[Advaita-l] slokah on Vyasa
sunil_bhattacharjya at yahoo.com
Fri Mar 25 23:05:08 CDT 2011
Yes, for the novices what Adi Sankaracharya said in the Mohamudgaram may not apply.
--- On Fri, 3/25/11, Gautham Shenoy R <gautham.vedanta at gmail.com> wrote:
From: Gautham Shenoy R <gautham.vedanta at gmail.com>
Subject: Re: [Advaita-l] slokah on Vyasa
To: "A discussion group for Advaita Vedanta" <advaita-l at lists.advaita-vedanta.org>
Date: Friday, March 25, 2011, 8:14 PM
Namaste Sri Sunilji,
On Fri, Mar 25, 2011 at 11:59:15AM -0700, Sunil Bhattacharjya wrote:
> Dear friends,
> It is nice that Vidyasankarji gave a good analysis.
> But to my mind is this hair-splitting really required?
I'm still a novice here, so kindly pardon this endeavor of mine.
IMHO, in this context I believe that hair-splitting is required.
Each one of us could have understood the shloka differently based on our
understanding of the intended purpose, context and grammar.
We could be happy with this understanding if we were in isolation.
But we are discussing this on a public mailing list, which is a platform
for many of us to interact. I suppose this is the purpose of joining the
Hence when an interpretation for a particular shloka is given, it gives
an opportunity for others to understand that interpretation, analyse it from
their perspective and even compare it with the interpretation that they
have. One would like to do this to see if the given interpretation
a) Extends one's own interpretation in some way.
b) Stands satisfiable independent of one's own interpretation.
c) Contradicts ones own interpretation.
Even to understand if the case is a), b), or c) one has to implicitly do some
If it turns out to be c), then one makes one's analysis explicit on the list.
In this particular case, the analysis was required because there was an
attempt to understand the shloka in a manner which seemed contrary to the
intended purpose of the shloka.
Now IIRC one tries to given an alternate interpretation when the primary
primary meaning in the context of the shloka is either inconsistent
or redundant or incomplete.
To know the primary meaning one has to take the aid of vyAkaraNa.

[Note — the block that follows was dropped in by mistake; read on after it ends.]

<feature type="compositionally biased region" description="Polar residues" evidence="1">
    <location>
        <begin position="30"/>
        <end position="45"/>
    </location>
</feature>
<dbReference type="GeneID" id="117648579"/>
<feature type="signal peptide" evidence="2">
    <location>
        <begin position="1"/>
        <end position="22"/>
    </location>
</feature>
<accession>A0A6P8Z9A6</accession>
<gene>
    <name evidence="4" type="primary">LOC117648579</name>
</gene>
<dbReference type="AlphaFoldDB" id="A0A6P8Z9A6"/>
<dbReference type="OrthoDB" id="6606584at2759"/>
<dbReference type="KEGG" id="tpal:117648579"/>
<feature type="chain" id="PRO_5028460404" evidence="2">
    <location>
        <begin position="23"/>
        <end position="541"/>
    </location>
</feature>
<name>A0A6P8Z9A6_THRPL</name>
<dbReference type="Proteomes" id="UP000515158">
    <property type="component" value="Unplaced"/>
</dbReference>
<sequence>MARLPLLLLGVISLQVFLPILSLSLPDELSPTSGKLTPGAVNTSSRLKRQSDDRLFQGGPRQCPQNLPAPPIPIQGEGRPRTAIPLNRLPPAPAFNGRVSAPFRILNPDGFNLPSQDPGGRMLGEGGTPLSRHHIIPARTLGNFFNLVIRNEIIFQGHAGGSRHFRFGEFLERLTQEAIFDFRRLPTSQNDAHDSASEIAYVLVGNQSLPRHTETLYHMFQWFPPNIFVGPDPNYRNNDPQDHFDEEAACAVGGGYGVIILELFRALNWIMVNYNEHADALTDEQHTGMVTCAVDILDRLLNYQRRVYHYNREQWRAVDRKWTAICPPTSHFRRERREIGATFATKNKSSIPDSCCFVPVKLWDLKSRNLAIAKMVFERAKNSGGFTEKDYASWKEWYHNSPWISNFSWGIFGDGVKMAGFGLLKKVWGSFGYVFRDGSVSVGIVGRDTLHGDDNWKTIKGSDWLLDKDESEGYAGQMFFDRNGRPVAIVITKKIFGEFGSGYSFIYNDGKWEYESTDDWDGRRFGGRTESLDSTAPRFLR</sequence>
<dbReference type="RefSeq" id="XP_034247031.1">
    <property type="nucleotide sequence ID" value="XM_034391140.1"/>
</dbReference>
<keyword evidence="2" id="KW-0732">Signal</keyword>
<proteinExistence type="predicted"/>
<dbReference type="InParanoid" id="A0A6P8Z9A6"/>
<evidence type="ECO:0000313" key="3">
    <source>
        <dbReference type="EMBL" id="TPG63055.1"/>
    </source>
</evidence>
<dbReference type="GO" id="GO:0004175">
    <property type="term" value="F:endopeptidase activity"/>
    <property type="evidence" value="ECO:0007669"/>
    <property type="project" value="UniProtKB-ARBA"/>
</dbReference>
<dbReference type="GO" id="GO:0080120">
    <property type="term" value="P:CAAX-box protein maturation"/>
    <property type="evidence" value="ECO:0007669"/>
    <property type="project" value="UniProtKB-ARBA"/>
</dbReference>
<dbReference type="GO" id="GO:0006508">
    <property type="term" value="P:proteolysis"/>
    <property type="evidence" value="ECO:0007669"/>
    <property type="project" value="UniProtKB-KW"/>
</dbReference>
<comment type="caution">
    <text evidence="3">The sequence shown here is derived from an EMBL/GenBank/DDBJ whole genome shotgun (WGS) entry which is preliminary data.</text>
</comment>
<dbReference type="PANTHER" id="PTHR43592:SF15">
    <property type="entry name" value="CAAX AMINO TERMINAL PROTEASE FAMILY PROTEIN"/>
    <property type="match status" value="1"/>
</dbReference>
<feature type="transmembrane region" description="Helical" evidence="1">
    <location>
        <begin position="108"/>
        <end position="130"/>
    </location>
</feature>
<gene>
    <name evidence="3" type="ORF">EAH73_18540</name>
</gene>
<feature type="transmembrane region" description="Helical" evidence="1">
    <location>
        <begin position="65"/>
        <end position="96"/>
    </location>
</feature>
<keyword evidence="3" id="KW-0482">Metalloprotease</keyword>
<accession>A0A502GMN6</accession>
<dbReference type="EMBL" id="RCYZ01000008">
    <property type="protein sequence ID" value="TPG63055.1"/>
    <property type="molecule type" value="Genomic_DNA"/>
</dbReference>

I believe this is what Sri Vidyasankarji has done here.
> Firstly this seems to be against the spirit of what Adi Sankaracharya was
> trying to tell us in the the first few lines of Mohamudgaram.
In fact I believe the contrary has been discussed by Sri Jaldharji
on this list sometime previously:
> Secondly why should we be so allergic to the word Madhyamika applied to
> mean moderation (ie.the avoidance of the extremes) which Nagarjuna used
> while bringing out Lord Buddha's teachings, whom many believe to be an
> incarnation of Lord Krishna.
Because that interpretation does not fit in this particular context.
IOW if Lord Buddha is indeed an incarnation of Lord Krishna or not,
and did or not our acharya advocate moderation, does not seem to have
any significance in a Shloka that discusses the guru-parampara.
> Did not Lord Krishna advocate moderation.
> Do we not refer to only three main nadis out of the 72,000
> and call the Shushumna nadi as the madhyama nadi.
> The word Madhyamaam used by the Shringeri math itself should be acceptable
> without raising eyebrows. In Sanskrit there are many things, where eyebrows
> can be raised but we accept them as these were presumably
> accepted by Panini hinself.
But then one needs to ask if anything goes ? You yourself say
"In Sanskrit there are many things...", but one still needs to analyse and
understand if _this_ particular thing is one of those many things
or not, right ?
> Sunil K. Bhattacharjya
Thanks and Regards
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